Professional News
Number of Uninsured Appears Poised for Dramatic Surge
Psychiatric News
Volume 44 Number 14 page 12-37

Rising health care costs and slow growth in personal income related to the current recession will add at least another 6.9 million nonelderly Americans to the rolls of the uninsured by 2010, according to a study published May 28 on the Web site of the journal Health Affairs.

In the study report, researchers Todd Gilmer, Ph.D., and Richard Kronick, Ph.D., of the University of California, San Diego, predicted that 19.2 percent of all nonelderly Americans will be uninsured by 2010, an increase of 2 percentage points from 2007.

The researchers used a complex method that involves several data sources to calculate an "affordability index," defined as the ratio of per-capita health spending for insured adults to the median income among workers. Those data sources included the National Health Accounts developed by the Office of the Actuary at the Centers for Medicare and Medicaid Services, the 1977 National Medical Care Expenditure Survey, the 1987 National Medical Expenditure Survey, and the 1996 and 1999 Medical Expenditure Panel Surveys. Their analysis also takes into account employment characteristics such as firm size, industry, and self-employment and part-time status, as well as demographic and socioeconomic characteristics such as age, sex, marital status, race and ethnicity, education, and home ownership. After using their index to derive predictions for uninsurance rates among workers, Gilmer and Kronick used the historical relationship between coverage rates for workers and for all nonelderly adults to generate predicted uninsurance rates for all nonelderly adults.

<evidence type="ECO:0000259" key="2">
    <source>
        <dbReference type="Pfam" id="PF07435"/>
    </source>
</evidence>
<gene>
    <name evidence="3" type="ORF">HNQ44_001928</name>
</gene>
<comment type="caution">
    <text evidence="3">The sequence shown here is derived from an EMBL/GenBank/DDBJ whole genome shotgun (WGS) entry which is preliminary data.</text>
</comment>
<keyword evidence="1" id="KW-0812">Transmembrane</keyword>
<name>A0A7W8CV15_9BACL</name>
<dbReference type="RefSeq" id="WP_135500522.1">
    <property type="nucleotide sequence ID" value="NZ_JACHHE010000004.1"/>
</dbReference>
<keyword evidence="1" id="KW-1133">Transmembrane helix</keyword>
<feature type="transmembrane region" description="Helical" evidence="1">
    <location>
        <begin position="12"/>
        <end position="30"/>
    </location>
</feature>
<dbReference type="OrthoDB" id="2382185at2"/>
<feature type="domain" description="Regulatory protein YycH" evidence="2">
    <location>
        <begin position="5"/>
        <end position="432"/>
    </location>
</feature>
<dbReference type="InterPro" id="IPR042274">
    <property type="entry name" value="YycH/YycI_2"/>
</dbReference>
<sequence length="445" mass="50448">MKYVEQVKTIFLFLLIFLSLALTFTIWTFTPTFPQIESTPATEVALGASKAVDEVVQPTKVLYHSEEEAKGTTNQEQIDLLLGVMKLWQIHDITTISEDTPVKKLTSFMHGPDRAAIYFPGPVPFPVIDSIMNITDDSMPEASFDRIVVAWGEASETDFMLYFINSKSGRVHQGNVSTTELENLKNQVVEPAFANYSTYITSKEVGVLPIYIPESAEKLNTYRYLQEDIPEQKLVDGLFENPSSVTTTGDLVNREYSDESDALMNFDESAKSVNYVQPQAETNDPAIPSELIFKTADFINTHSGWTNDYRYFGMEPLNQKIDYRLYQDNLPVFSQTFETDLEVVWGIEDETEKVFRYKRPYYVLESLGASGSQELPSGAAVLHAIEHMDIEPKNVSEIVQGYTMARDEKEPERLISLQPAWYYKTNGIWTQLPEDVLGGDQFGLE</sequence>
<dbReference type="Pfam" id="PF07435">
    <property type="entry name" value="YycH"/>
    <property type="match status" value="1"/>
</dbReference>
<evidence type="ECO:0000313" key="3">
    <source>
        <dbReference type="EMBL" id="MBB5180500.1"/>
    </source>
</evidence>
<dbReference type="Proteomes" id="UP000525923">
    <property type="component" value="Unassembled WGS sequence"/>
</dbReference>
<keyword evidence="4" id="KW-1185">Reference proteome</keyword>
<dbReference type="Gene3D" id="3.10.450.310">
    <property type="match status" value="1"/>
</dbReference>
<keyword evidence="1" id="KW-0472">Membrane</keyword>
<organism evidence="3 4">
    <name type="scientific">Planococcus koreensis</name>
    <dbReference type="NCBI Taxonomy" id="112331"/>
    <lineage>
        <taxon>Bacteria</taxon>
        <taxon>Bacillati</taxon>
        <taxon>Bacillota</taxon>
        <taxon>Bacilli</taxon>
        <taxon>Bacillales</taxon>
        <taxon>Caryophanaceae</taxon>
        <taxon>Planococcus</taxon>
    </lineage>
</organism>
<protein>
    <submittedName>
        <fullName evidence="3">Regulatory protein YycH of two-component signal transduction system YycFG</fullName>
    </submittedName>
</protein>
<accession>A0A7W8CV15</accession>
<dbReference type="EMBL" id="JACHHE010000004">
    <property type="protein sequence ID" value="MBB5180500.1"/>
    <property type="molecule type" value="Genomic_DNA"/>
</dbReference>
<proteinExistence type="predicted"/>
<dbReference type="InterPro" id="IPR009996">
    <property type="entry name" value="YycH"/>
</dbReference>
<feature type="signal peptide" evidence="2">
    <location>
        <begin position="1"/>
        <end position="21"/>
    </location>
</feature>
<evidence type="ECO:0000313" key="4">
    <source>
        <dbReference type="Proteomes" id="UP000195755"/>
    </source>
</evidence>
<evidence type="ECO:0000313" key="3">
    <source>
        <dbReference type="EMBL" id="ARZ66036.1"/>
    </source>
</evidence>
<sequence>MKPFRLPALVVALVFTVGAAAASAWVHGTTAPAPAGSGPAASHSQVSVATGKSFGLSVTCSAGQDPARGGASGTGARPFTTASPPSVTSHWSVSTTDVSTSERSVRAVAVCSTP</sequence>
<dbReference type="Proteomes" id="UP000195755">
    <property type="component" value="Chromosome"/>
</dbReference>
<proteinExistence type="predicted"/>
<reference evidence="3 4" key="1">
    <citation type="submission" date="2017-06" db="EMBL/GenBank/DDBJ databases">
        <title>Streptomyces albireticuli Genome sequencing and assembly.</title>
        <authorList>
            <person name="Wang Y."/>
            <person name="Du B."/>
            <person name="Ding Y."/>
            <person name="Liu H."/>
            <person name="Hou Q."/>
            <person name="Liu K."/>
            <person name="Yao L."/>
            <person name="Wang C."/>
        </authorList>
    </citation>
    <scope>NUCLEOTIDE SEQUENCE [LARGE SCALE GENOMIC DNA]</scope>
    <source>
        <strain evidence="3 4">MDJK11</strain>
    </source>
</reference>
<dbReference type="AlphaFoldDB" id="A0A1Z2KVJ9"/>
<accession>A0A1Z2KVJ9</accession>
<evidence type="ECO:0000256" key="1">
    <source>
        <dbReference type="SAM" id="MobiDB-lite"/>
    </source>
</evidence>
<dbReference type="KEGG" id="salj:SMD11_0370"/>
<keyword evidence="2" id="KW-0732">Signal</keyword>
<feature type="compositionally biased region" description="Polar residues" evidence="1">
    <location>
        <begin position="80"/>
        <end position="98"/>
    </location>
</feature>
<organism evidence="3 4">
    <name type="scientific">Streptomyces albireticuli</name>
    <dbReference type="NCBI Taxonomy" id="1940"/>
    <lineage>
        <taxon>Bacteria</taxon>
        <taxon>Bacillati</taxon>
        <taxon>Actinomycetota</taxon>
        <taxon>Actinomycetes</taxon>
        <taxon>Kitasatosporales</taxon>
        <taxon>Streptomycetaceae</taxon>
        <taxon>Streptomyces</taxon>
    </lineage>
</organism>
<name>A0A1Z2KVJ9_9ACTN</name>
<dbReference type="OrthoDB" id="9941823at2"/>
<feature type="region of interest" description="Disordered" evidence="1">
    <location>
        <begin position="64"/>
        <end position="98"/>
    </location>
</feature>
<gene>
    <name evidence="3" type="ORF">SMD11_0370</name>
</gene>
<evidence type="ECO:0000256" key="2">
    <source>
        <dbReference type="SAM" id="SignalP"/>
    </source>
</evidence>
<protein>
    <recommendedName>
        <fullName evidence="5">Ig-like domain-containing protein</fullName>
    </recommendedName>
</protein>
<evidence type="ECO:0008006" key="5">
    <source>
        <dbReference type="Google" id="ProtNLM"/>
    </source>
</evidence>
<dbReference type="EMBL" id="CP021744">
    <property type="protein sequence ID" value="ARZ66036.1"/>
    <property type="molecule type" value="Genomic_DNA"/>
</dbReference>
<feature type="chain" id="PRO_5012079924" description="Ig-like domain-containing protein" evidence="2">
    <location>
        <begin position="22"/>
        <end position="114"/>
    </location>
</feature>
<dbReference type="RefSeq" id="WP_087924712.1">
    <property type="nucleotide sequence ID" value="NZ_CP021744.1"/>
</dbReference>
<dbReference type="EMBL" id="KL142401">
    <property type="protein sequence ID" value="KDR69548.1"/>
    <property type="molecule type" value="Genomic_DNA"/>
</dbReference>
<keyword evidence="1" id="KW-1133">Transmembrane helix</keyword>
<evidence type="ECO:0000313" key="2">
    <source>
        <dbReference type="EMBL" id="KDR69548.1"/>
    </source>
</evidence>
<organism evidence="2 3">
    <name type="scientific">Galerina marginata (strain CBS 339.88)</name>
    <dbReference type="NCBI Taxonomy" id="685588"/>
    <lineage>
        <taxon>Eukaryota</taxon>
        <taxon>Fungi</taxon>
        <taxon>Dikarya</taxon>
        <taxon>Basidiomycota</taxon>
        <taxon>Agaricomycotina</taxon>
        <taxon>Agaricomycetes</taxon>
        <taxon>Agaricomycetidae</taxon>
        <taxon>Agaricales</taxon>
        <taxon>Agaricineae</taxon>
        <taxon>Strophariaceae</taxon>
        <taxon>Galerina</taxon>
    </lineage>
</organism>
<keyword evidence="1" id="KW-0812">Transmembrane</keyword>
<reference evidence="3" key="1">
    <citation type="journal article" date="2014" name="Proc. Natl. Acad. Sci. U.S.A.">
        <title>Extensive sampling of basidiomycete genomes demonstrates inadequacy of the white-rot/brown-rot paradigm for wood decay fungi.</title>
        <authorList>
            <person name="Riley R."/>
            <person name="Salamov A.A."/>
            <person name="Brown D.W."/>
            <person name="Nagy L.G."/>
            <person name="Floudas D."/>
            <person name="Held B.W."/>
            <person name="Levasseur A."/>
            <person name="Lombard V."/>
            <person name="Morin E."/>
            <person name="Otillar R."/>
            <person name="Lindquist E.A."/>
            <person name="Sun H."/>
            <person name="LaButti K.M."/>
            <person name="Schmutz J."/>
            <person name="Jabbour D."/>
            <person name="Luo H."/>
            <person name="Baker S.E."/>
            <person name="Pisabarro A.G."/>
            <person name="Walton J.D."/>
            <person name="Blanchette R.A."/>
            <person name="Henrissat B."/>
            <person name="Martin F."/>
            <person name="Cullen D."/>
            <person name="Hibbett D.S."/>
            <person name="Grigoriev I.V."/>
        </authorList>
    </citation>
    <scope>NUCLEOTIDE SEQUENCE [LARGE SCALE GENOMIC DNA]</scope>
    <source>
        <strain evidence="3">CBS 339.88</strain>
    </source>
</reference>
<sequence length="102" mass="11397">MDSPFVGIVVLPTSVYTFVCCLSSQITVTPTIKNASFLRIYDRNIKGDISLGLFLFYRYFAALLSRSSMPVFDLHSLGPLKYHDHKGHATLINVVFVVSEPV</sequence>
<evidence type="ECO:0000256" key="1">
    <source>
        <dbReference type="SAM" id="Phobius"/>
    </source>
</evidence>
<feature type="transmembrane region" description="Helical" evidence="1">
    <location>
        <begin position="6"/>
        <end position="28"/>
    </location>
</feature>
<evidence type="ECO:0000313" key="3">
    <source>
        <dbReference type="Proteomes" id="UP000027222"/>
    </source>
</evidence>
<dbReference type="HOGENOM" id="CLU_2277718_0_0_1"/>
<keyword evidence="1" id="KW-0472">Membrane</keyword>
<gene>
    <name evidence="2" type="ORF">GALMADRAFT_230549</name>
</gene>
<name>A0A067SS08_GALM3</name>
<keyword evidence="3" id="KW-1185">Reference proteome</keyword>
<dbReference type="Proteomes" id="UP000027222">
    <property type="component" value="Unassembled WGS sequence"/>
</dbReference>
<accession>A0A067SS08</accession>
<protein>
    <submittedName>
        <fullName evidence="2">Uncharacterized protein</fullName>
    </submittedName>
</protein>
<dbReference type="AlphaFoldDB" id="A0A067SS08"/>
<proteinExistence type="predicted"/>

They estimate that the number of uninsured Americans will reach 52 million in 2010. Among workers not covered by a dependent's plan or by a public program, the fraction that is uninsured is expected to increase sharply, reaching 26.4 percent in 2010.

Moreover, Gilmer and Kronick acknowledged that their model cannot completely account for uninsurance that will arise from job losses during the current recession.

"Our model focuses on forecasting the rate of uninsurance among workers," they write. "It does not directly take unemployment into account. During recessions we would expect the number of uninsured people to increase by more than projected by the model, because some of the newly unemployed will lose coverage when they lose their jobs."

They cited researchers at Kaiser Family Foundation who have estimated that each 1 percent increase in unemployment leads to a 0.59 percent increase in the percentage uninsured among nonelderly adults. If unemployment were to increase to 10 percent, the number of uninsured people would increase by close to 6 million in the absence of policy change.

"Some of this projected increase would be in addition to our projected increase of 6.9 million, which will occur primarily as a result of the increasing unaffordability of health care for adults who continue working," Gilmer and Kronick wrote.

They noted that the American Recovery and Reinvestment Act of 2009 may somewhat attenuate the effects of increasing unemployment on the number of uninsured people and that extension and expansion of the State Children's Health Insurance Program is expected to reduce the number of uninsured children.

"Given major uncertainties about the depth and length of the recession, about federal and state policy responses, and about the effect of any public policy response, it would be foolish to attempt to offer precise forecasts of the number of uninsured Americans," the researchers observed. "These caveats notwithstanding, our work demonstrates that if personal income grows as slowly as projected... and health care costs grow at the rate projected by CMS, then the number of uninsured people is likely to grow by at least 6.9 million during 2008-10."

Gilmer is an associate professor in the Department of Family and Preventive Medicine at the University of California at San Diego, and Kronick is a professor in that department.

"Hard Times and Health Insurance: How Many Americans Will be Uninsured in 2010" is posted at<http://content.healthaffairs.org/cgi/content/abstract/hlthaff.28.4.w573>.

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